Are you over- or under-writing your story? In this post, we look at five things you need to cut from your book and six things you need to keep.
If you want to write well, then learn to cut it out.
You only have 80 000 words to say what you want to say in a book. So, every word should be worth your reader’s time.
Most first time authors find it easier to write too much rather than too little.
If you don’t need a passage, let it go. If it was so good that you can’t imagine cutting it, write a short story to get it out of your head.
What To Keep In Your Book
1. Descriptions Of The Setting
We need to know where it is taking place. Although, we don’t need 10 pages on every aspect of the world. Modern audiences will not tolerate that level of detail, unless you have already earned their respect. So save this for the sequels.
2. Tone And Mood
We need to know how your story feels and looks. Work on the tone you use and the mood you create. Tone is the way the author writes about the subject matter and mood is the way the reader reacts to it. The tone will create the mood.
3. Character And Motive
This is critical, Don’t make me guess what your main character is feeling. I need to know that he likes the love interest before I can care about what happens to them.
A little bit of context can really sell your reader on the importance of a plot‘s development. You need to make your readers care about what happens. We only care about the love-life of Jane from Pride and Prejudice because we know it will make or break her and her family’s lives.
Move forward. Pacing is important. Don’t write a scene that stagnates the plot. [Read: Everything Writers Need To Know About Scenes And Sequels]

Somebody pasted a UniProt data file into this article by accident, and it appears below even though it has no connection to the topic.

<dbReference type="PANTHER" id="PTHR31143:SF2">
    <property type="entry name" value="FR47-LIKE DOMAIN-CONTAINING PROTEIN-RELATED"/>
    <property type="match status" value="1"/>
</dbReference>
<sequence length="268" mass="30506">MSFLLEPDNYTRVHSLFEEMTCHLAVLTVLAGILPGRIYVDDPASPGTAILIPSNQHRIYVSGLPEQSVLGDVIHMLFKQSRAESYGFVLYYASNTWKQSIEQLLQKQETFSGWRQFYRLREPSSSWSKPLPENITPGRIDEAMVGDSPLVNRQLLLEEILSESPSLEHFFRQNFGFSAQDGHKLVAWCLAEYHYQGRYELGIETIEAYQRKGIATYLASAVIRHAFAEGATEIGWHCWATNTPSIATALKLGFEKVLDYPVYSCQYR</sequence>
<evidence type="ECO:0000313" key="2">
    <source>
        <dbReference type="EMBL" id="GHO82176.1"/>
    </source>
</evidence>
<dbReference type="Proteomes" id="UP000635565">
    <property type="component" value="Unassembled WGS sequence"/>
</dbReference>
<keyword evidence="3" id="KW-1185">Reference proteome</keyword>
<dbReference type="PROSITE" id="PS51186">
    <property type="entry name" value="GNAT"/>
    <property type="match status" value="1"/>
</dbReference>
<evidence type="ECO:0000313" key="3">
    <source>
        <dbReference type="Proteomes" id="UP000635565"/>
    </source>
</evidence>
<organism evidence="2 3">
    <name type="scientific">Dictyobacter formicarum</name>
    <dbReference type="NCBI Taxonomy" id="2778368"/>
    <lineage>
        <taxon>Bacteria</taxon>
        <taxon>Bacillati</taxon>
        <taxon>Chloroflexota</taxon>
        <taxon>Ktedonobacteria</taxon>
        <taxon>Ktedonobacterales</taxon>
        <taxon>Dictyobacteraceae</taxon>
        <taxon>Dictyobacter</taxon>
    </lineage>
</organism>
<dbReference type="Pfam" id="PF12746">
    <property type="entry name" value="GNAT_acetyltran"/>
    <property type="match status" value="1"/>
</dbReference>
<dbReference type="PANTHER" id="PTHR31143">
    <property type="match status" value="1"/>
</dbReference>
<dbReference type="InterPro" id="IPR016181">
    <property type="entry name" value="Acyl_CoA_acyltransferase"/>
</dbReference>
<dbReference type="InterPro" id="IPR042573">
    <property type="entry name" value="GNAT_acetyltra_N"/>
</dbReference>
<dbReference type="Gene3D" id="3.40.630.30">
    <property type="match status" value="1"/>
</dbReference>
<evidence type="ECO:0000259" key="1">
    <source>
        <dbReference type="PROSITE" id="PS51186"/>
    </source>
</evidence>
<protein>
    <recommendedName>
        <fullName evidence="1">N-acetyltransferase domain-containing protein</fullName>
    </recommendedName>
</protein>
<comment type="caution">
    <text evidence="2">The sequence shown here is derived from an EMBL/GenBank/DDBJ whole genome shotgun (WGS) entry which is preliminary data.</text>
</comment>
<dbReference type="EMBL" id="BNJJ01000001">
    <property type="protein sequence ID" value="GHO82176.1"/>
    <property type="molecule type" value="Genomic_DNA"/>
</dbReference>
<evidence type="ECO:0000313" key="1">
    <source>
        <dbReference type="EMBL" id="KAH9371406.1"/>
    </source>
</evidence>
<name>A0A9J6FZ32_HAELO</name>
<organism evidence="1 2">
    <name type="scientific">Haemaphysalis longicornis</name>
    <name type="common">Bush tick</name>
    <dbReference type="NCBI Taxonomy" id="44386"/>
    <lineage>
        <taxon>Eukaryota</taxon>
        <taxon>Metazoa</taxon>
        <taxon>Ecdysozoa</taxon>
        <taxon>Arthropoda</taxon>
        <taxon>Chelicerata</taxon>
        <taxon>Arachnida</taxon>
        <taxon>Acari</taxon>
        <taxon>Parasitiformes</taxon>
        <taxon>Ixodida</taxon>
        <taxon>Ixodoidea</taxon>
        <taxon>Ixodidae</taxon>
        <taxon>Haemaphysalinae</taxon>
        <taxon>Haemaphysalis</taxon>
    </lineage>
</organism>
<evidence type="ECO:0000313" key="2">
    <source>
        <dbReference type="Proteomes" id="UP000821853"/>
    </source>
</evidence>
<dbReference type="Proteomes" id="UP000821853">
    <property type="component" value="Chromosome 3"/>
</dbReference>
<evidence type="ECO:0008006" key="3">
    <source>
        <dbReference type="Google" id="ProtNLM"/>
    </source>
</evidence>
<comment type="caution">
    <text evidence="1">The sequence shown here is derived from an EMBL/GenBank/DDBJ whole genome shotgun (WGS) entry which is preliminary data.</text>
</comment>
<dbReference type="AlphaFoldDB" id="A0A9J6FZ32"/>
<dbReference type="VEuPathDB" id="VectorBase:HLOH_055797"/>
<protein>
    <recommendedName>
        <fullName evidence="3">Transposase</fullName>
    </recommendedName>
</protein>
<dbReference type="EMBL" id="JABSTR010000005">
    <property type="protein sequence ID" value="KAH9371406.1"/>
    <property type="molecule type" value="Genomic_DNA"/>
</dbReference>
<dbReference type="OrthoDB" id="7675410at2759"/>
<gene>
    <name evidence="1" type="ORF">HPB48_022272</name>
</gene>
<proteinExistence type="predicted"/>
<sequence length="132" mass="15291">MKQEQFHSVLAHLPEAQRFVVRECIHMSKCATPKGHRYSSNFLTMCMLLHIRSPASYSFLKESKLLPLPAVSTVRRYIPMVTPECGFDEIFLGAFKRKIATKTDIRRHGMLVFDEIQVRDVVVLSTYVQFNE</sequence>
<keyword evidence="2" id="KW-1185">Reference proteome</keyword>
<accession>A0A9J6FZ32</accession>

Even peaceful moments should flow into the next stage of a story. You show the quiet times in a book so you can destroy them later. This brings us to our next point.
6. Escalating Tension
Until you have reached the climax of the story you need to create more and more tension.
Stakes should be getting higher, cliffhangers should be used, major characters should be dying, and it should look more and more desperate for our protagonist. After this, you can release the tension and wind down the story to a satisfying conclusion.
What To Cut From Your Book
1. Unnecessary Exposition
Don’t just tell the reader what has happened. Show us.
Let the character’s actions show them what is going on in the world. Let the captured spy give us crucial information. Don’t have the protagonist just state the obvious. Make sure your audience is always on the edge of their seats.
2. Too Many Characters
Never have three characters when one would do just as well. This is why main characters only have one best friend and a love interest.
Your main character should come off as an introvert loner as far the number of people they know.
3. Redundant Descriptions
Never describe a place or object more than once in a story. Everyone probably skipped the description the first-time already. It’s only you that cares about how a building looks.
4. Author Intrusion
If you want to say something in a story, give this opinion to a relevant character. But, only do this if it makes sense that that character would think this.
The job of a writer is to make a work compelling and easy to follow. If you are going off on tangents to include something you want to say, you should probably cut it and wait for a more appropriate story to write about that topic.
Suggested reading: What Is Author Intrusion?
5. Stuff You Can’t Bear To Cut.
Lastly, there will be things you love, things that make you cry, things that are very important to you that won’t make sense in the story.
Your heartless editor will say, “What does this even mean? I don’t get it. Rewrite this.”
They are almost always right.
Save these bits of writing, remember how they made you feel, and write a better version of them in another story.
The writing gods gave them to you for a reason. If your editor says it’s not the right time or place then take this as divine intervention and:
Learn to cut it out!
Written but not edited by Christopher Luke Dean
Christopher writes and facilitates for Writers Write. Follow him on Twitter: @ChrisLukeDean
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